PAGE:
The chlorine concentration in the aqueous media may be obtained from any suitable source which provides hypochlorous acid (HOCl) to the water. Chlorine-source compositions may include both inorganic and organic materials. Useful inorganic materials include molecular chlorine, lithium hypochlorite (LiOCl), calcium hypochlorite (Ca(OCl)2, sodium hypochlorite (NaOCl) and hypochlorous acid (HOCl). Organic sources may include, for example, bromochlorodimethylhydantoin (BCDMH), dichlorodimethylhydantoin (DCDMH) or compositions based on cyanuric acid, such as sodium or potassium dichloro-s-triazinetrione or trichloro-s-triazinetrione (TCCA). These compounds are readily available in commercial form. TCCA, for example, is available from several different suppliers, including Monsanto Chemical Co. under the name ACL-90. The most preferred composition is TCCA. However, it will be appreciated that the chlorine source is not critical to the present invention, provided that the source is compatible with the aqueous media system being treated and is stabilized by the glycoluril compound which is utilized.
A wide variety of aqueous media may be treated by the present invention. In general, any aqueous media which is effectively treated with chlorine, and which is compatible with the described chemicals, can be treated. Typical systems for which the present invention is useful include swimming pools, spas, hot tubs and health related baths, decorative fountains, recirculating water cooling systems, dehumidifier systems, ponds, reservoirs and waste water systems.
The concentrations of glycoluril and chlorine will vary depending on the aqueous media being treated. An advantage of the present invention is that the level of glycoluril can be readily matched to the desired chlorine concentration effective for the given aqueous system. The selected glycoluril level will facilitate maintaining the desired microbicidal level of the chlorine in the water.
The appropriate concentrations of the chlorine, and therefore of the glycoluril, will also differ based upon the conditions attendant to the aqueous media. For example, effective levels may differ based upon such factors as the extent and nature of microbicidal activity needed, the presence of other treatment chemicals, and conditions of use such as temperature, amount of sunlight, pH and the like. Generally, any factors which will affect the stability of the chlorine will have an impact on the desired glycoluril levels. The present invention contemplates that the desired level of chlorine and of glycoluril can be readily determined by one of ordinary skill in the art without undue experimentation, and specific concentrations therefore are not specified herein for each of the variety of treatable aqueous systems.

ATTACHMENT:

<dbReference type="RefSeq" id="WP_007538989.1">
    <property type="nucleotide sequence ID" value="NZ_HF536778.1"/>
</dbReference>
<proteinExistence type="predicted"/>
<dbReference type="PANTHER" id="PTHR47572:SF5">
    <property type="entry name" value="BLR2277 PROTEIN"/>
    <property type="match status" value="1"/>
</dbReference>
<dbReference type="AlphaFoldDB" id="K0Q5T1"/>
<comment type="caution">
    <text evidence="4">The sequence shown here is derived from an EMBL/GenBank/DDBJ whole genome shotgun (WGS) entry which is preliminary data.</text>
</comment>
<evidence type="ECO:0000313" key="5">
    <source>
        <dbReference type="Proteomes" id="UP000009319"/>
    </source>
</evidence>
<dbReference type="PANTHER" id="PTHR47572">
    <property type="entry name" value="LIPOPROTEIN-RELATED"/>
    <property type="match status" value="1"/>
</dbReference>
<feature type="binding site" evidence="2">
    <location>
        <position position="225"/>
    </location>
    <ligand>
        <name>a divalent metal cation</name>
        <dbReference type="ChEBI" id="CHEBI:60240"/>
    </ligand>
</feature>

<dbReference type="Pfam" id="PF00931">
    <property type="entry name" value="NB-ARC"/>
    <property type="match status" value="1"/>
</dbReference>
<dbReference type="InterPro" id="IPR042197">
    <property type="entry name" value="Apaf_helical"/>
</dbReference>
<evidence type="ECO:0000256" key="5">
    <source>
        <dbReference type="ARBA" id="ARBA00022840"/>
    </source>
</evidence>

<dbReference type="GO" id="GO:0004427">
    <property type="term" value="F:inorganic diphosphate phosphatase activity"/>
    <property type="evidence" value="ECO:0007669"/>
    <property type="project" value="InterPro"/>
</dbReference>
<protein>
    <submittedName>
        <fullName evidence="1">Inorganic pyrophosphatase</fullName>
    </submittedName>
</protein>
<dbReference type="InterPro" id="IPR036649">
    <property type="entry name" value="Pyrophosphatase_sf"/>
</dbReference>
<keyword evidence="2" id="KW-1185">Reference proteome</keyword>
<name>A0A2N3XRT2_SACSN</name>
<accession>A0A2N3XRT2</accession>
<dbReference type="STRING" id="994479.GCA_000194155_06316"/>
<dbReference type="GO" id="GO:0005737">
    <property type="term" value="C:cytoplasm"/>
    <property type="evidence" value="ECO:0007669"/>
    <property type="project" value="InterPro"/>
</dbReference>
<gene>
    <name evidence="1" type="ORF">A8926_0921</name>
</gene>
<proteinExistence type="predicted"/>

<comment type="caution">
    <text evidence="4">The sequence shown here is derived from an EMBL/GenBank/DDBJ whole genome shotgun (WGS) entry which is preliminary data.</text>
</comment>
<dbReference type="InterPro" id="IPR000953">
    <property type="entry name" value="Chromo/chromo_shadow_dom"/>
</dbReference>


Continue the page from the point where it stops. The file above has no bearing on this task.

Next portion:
The level of glycoluril in the water is that which provides an effective concentration of glycoluril to usefully stabilize the chlorine present in the system. Typical concentrations of glycoluril effective as described will range from about 0.1 to about 40.0 ppm of glycoluril in the water. More preferably, the glycoluril is present in the water at from about 1.0 to about 10.0 ppm, with 3.0-7.0 ppm being most preferred for many applications.
In some instances, it may be desirable to provide levels of glycoluril as high as 100 ppm, such as upon initial treatment of a pool. In this way, the level of glycoluril would remain at an effective level for a prolonged period of time. Such high levels of glycoluril may also be used in combination with particularly high levels of chlorine in the water.
The concentration of the chlorine in the water is that which provides an effective level of chlorine for the degree of microbicidal activity desired for the given aqueous media. The term total available chlorine is used herein to include both free chlorine and combined chlorine. Typically, a suitable concentration of total available chlorine will be in excess of about 1.0 ppm, and preferably will range from about 1.0 to about 5.0 ppm in the water. This is true, for example, in the case of swimming pool water. By way of comparison, the desired total available chlorine level in cooling tower water may differ, ranging from about 1.0 to about 10.0 ppm of total available chlorine.
The present invention advantageously uses two separate compositions, one primarily providing the chlorine and the other primarily providing the glycoluril. The overall effect is that the glycoluril is maintained at a level which stabilizes the chlorine and prolongs its life to reduce the amount and frequency of addition of the chlorine. Although certain forms of glycoluril-source compositions may include chlorine which will be contributed to the water, such forms of glycoluril are contemplated in the present invention as primarily stabilizing compositions. Indeed, the amount of chlorine which can be added to the water through a chlorinated form of glycoluril is typically either insufficient, or would require the use of amounts of chlorinated glycoluril which are otherwise undesirable.